Beyond preserving stories of the surviving witnesses, the new Partition projects serve a larger, more universal purpose in a time when globally, issues of decolonization, forced migrations and refugee crises are being critically examined. “We don’t appear to have learned lessons from the past though, with similar crises happening in Afghanistan, Ukraine, Syria. Is that because we are not teaching proper history to our children? Partition wasn’t taught to me when I moved to the U.K. as a seven-year-old from India and it was not part of my children’s schooling either,” said Raj Unsworth of Partition Education Group, an organization working to introduce the study of Partition, South-Asian and British colonial history into the U.K. curriculum, as it is what they call a “shared history.”

“A lot of us felt very ashamed that we knew nothing about it, even as South Asians having grown up here. Many of us rejected our own culture as children as a way to fit in, but as you grow older you realize your sense of identity and belonging are very important, which is what led me into this work,” she said.

Facilitating that connection is at the heart of Project Dastaan, an initiative that reconnects Partition refugees with their childhood homes across the border through virtual reality technology. It began as a student project at the University of Oxford three years ago, and has since transported 30 survivors back to the spaces they grew up in before 1947. “We would track down their homes, mosques, schools, childhood friends – whatever they wanted to revisit – that they hadn’t seen in 75 years,” said Sam Dalrymple, Project Dastaan’s co-founder and operations lead, who runs it with founder Sparsh Ahuja and co-founder and Pakistan lead Saadia Gardezi.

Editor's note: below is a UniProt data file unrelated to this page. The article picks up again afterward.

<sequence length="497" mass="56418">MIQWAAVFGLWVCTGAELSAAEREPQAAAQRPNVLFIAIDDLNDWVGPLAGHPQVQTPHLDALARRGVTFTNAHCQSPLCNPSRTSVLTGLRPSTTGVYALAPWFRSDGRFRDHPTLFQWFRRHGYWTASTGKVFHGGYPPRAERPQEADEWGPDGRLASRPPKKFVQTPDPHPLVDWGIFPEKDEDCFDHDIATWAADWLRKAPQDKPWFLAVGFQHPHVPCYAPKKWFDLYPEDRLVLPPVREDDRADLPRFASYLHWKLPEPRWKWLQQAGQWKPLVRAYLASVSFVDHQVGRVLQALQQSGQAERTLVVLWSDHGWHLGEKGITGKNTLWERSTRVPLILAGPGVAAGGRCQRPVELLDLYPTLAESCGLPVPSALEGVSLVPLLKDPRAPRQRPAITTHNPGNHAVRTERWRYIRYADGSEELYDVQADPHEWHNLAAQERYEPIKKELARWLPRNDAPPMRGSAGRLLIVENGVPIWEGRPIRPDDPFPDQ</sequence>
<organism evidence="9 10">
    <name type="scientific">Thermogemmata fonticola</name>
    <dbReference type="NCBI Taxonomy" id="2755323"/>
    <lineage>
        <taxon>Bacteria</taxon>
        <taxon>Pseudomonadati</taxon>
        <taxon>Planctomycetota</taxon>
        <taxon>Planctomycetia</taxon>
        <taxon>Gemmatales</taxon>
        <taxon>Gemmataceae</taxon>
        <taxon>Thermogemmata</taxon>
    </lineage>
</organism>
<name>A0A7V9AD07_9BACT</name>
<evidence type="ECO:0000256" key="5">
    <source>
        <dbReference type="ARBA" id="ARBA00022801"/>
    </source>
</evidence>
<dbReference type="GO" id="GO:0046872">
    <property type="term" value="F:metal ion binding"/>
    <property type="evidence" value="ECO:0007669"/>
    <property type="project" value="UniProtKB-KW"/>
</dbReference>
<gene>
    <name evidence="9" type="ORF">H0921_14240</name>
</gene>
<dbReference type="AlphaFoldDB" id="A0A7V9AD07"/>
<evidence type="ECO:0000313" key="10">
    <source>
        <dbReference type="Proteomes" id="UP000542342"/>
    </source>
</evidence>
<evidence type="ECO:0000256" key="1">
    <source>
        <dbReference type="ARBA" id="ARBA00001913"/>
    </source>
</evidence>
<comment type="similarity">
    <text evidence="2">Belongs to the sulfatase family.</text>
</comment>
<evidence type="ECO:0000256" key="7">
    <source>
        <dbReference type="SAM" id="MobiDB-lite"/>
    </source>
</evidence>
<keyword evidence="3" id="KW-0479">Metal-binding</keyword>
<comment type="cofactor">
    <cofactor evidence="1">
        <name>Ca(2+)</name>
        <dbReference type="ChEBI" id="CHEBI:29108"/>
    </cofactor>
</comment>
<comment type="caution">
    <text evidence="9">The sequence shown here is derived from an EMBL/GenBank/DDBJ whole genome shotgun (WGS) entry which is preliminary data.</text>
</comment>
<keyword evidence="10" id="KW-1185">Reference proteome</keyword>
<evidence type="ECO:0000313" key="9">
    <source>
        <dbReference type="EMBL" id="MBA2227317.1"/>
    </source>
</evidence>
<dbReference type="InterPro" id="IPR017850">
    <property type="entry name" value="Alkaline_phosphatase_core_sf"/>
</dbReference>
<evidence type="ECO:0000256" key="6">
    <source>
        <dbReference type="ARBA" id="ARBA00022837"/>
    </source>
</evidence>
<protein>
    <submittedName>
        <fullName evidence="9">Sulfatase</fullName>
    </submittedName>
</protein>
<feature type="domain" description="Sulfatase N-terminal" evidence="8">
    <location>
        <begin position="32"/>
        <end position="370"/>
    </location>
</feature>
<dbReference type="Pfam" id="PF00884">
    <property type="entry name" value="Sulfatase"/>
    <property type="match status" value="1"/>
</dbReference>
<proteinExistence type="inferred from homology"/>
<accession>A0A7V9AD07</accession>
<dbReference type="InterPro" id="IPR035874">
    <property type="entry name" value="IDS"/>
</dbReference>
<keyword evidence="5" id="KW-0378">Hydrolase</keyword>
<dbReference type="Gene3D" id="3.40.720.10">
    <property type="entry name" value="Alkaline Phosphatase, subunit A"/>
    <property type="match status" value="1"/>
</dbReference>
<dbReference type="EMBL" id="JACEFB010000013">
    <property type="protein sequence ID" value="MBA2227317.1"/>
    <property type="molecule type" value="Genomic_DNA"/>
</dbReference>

To reach a wider audience, the project has created a series of films and educational tools for worldwide use, including an interactive map that takes the user to every part of the subcontinent that was affected by Partition. The idea is to rekindle forgotten history and inspire more people to interview the generation that witnessed Partition before their stories are lost.

“The more I research, I find the event affects every aspect of everything that exists in the subcontinent, from the Kashmir crisis, to the rise of the anti-Muslim rhetoric in India, the rise of the anti-Hindu and anti-Sikh rhetoric in Pakistan. So much of modern politics is rooted in what happened 75 years ago and the unresolved trauma from that time,” Mr. Dalrymple said.

With a rush of Partition stories pouring out now, including more books and global research projects, Dr. Bhalla believes we are at a turning point: “A lot of healing will happen in the next decade or two.”